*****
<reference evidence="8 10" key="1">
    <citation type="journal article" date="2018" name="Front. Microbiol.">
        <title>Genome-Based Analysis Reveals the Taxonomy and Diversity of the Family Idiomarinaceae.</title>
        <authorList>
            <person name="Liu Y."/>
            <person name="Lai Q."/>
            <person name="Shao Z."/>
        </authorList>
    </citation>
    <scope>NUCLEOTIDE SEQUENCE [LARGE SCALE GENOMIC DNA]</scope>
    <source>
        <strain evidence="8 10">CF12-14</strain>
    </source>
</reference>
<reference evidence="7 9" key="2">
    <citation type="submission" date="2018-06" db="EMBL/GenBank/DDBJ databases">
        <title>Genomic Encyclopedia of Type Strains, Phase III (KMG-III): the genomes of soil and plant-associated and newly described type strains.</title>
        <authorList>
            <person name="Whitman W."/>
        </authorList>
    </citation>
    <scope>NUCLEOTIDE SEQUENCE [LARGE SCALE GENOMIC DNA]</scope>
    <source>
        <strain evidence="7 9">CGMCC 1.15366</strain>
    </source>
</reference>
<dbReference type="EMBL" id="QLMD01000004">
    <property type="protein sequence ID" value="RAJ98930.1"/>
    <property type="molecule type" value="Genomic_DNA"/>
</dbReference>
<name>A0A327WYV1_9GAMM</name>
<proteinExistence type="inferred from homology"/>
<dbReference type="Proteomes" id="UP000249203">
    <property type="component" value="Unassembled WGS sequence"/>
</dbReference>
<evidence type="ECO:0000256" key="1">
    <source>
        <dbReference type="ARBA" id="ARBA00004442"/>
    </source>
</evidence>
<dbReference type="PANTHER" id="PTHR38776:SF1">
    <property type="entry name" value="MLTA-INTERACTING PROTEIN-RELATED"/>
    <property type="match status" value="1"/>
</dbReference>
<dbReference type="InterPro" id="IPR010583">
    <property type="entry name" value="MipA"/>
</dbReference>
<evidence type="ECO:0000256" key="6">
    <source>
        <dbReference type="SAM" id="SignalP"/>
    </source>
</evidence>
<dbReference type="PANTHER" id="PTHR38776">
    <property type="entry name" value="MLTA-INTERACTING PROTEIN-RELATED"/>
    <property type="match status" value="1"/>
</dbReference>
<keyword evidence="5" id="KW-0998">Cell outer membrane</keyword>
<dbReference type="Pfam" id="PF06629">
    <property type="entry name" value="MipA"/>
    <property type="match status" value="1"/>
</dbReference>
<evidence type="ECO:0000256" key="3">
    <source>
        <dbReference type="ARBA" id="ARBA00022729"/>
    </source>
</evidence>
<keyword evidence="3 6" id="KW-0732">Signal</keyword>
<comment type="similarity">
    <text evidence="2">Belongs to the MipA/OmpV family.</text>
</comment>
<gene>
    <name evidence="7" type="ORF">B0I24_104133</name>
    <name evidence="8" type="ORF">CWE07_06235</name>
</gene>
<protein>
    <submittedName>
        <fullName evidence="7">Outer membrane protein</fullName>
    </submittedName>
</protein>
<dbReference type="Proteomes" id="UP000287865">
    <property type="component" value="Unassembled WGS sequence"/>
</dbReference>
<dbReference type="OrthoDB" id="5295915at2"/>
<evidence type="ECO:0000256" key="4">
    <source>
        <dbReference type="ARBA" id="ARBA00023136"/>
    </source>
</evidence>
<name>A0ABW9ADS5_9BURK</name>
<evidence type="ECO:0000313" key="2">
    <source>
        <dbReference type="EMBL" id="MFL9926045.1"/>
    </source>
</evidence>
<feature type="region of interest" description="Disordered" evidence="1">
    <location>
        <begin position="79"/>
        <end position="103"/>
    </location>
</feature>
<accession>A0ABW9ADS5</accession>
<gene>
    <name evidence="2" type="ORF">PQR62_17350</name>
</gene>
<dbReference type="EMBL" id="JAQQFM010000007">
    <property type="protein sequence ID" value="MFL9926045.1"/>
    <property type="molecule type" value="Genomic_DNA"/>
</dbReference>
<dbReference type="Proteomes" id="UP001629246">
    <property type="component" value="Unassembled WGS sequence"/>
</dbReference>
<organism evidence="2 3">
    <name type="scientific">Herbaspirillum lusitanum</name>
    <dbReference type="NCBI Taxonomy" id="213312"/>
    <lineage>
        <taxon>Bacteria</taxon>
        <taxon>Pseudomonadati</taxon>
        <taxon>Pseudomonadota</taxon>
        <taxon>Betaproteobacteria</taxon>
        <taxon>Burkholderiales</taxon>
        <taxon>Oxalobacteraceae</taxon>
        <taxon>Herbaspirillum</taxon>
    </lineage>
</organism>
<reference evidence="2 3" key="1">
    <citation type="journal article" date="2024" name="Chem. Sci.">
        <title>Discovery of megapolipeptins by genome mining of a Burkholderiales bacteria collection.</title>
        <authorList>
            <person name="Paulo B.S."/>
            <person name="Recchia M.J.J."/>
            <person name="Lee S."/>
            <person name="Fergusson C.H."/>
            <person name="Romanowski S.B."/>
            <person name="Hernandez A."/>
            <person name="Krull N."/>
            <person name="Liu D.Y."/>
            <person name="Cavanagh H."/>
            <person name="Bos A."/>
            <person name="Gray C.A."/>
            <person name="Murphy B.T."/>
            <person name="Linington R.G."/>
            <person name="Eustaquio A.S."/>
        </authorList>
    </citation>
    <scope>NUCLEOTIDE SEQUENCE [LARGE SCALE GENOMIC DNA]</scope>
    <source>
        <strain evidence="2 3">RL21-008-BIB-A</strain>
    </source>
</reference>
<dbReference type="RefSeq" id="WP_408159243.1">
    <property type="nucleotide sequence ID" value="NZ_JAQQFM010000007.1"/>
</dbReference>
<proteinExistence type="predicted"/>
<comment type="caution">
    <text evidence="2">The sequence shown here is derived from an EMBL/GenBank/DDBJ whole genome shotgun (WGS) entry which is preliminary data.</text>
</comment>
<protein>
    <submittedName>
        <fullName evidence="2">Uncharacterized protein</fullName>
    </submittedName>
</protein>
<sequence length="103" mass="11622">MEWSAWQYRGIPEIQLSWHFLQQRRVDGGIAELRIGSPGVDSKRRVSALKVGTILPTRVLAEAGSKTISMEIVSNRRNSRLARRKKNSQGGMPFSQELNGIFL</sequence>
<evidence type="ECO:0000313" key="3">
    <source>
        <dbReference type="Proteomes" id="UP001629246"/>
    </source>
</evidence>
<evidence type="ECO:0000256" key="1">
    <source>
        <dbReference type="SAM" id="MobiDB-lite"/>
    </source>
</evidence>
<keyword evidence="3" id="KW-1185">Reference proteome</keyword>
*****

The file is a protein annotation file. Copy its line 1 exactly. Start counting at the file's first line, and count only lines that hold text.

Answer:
<reference evidence="8 10" key="1">